Join our webinar on Thursday 15 July 2021 (12.00 – 13.00 BST) to hear our technology & outsourcing specialists talk about the top 5 trends they have been seeing in respect of outsourcing and third party technology contracts in the financial services sector.
1. Regulatory scope
The type of contracts in scope for more detailed analysis and negotiation has been expanded following the PRA's approach in its supervisory statement (SS2/21) on outsourcing and third party risk management. Suppliers continue to argue that certain technology products and services they are providing are not within scope of the outsourcing definition, but this has less weight now that the PRA's focus is on ensuring suitable controls for material arrangements more generally, not just outsourcing arrangements.
2. Service levels
We find there is often a debate about whether the SLAs and KPIs are contractually binding or just targets, with suppliers arguing that the EBA Guidelines on outsourcing arrangements state that the agreement only has to set out the agreed service levels (and not an obligation to achieve them). However, this needs to be seen in the context of wider operational resilience requirements; in particular, how can a financial services firm remain within its impact tolerances without appropriate contractually binding obligations to meet key service levels such as availability or response / resolution times?
3. Data and security
Some suppliers continue to deal with this as part of their personal data provisions, whereas contractual protections need to cover data more broadly than just personal data. Further, we often see suppliers offer information security standards as part of the tender process, but these do not then always form part of the proposed contractual document set. We are also seeing increased focus on understanding the security arrangements subcontractors have in place and where data is being stored, transferred and accessed.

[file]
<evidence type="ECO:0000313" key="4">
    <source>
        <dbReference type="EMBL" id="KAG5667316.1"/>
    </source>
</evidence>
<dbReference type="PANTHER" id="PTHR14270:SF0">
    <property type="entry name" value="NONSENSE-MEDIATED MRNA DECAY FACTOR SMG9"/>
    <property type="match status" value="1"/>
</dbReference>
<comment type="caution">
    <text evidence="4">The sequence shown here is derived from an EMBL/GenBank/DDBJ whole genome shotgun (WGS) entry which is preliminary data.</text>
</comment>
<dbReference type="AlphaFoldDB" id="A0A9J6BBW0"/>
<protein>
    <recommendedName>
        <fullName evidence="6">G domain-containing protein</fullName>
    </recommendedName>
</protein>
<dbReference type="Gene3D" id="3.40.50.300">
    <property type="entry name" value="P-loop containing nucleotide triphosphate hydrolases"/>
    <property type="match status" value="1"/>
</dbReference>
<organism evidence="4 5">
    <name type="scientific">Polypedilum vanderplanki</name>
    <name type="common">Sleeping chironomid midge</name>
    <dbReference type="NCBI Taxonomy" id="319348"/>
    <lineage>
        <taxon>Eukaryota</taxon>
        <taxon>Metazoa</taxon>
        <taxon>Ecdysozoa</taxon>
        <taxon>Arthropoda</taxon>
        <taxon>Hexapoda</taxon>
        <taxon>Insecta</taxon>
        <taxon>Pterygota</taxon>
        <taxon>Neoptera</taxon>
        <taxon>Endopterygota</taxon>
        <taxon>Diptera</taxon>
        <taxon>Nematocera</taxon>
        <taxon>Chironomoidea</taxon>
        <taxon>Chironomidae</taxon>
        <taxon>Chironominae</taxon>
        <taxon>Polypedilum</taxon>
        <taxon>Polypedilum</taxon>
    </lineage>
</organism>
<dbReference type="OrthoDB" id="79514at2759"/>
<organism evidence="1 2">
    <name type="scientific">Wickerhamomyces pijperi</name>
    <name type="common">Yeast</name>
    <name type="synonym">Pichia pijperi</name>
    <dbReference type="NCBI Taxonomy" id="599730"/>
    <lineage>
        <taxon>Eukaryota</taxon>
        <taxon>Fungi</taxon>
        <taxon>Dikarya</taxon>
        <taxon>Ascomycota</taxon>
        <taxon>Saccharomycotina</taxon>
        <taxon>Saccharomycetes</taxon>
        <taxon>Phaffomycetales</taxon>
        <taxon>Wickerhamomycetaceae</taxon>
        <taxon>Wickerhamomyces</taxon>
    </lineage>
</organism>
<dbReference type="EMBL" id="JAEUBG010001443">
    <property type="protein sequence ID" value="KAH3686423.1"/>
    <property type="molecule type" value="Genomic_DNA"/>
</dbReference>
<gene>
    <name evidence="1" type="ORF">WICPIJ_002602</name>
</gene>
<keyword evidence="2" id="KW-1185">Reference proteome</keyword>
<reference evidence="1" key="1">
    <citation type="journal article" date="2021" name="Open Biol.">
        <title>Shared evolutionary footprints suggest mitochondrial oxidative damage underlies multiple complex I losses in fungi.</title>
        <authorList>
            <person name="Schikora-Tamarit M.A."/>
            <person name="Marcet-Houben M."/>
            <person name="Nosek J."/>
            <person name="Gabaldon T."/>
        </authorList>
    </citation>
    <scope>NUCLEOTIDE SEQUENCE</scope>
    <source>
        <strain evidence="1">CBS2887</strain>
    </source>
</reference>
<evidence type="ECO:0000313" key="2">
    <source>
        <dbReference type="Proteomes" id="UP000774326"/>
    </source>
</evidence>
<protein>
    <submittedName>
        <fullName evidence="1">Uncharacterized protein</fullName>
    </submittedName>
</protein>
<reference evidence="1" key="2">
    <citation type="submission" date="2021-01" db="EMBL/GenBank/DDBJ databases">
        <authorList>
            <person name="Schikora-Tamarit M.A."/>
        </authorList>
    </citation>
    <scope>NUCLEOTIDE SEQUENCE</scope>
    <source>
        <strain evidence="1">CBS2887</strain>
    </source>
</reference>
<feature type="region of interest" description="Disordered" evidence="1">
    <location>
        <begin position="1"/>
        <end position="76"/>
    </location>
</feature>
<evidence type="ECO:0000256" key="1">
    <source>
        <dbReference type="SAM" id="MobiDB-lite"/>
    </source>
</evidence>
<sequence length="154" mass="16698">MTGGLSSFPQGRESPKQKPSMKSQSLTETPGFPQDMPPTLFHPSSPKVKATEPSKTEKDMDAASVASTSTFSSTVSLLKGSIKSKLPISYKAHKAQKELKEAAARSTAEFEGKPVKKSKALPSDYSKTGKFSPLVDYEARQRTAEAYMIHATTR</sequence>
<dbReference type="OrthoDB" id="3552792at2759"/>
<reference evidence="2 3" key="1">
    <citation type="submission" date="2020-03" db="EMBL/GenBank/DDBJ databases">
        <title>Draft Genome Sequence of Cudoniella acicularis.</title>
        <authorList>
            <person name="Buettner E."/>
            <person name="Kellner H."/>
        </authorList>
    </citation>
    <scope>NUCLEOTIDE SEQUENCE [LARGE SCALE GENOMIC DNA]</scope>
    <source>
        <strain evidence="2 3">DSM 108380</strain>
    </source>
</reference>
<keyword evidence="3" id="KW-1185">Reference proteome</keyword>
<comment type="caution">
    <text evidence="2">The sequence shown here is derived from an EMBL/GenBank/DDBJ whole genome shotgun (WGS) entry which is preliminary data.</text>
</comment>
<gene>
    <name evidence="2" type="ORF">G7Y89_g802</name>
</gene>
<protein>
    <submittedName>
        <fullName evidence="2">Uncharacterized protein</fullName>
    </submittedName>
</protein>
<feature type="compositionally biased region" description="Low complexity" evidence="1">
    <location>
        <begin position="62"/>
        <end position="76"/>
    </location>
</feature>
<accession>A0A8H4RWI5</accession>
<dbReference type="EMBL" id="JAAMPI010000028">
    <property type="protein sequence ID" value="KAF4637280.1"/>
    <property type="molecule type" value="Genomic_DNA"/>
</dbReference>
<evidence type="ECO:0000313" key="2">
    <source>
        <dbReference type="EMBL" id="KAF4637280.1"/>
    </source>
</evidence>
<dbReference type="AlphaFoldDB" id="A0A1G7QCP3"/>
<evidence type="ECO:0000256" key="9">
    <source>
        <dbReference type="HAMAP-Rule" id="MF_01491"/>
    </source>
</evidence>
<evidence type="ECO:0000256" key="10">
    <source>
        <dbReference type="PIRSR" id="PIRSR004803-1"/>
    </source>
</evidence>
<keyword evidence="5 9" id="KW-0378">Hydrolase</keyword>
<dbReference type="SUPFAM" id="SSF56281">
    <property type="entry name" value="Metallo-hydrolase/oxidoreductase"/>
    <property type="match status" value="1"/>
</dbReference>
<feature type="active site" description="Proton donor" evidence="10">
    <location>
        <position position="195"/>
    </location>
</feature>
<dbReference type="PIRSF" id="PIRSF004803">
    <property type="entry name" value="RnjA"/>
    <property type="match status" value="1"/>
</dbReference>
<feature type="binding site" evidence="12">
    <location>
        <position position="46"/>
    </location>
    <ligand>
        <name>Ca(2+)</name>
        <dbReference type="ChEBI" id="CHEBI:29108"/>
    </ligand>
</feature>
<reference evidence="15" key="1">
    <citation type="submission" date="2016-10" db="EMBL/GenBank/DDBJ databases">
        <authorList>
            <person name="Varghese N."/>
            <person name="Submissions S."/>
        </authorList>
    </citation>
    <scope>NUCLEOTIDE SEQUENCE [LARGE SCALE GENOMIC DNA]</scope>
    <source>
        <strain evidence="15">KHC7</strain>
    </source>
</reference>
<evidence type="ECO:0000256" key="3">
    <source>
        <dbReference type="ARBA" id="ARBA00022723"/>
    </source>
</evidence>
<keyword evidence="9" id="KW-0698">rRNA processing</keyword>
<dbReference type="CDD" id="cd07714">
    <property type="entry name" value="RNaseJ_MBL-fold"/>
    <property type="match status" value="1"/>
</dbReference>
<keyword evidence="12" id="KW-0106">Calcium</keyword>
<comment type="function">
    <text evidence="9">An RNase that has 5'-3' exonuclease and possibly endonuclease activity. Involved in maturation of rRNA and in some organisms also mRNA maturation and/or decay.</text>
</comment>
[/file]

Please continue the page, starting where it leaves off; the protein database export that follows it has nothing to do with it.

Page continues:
4. Audit rights
Suppliers continue to resist onsite audit rights and customer penetration testing rights. Although the PRA expects underlying contractual rights to conduct an onsite audit, the PRA's acknowledgement of the challenges in certain scenarios (e.g. cloud solutions hosted in multi-tenant data centres) has helped to drive compromise positions more in line with what suppliers are willing to provide (e.g. agreeing to results of penetration testing carried out by the supplier or an independent third party in place of a right for the customer to carry out the penetration testing).
We are seeing increased focus on managing risk further down the supply chain, including fourth and fifth party risk management of material subcontractors. The flow down of obligations (especially audit rights) to subcontractors remains a key obstacle but it looks like there is starting to be more recognition from suppliers that visibility and oversight of the supply chain play a key role for financial services customers in achieving compliance.
We will also touch briefly on business continuity and exit but, for now, watch out for our next Insight on operational resilience!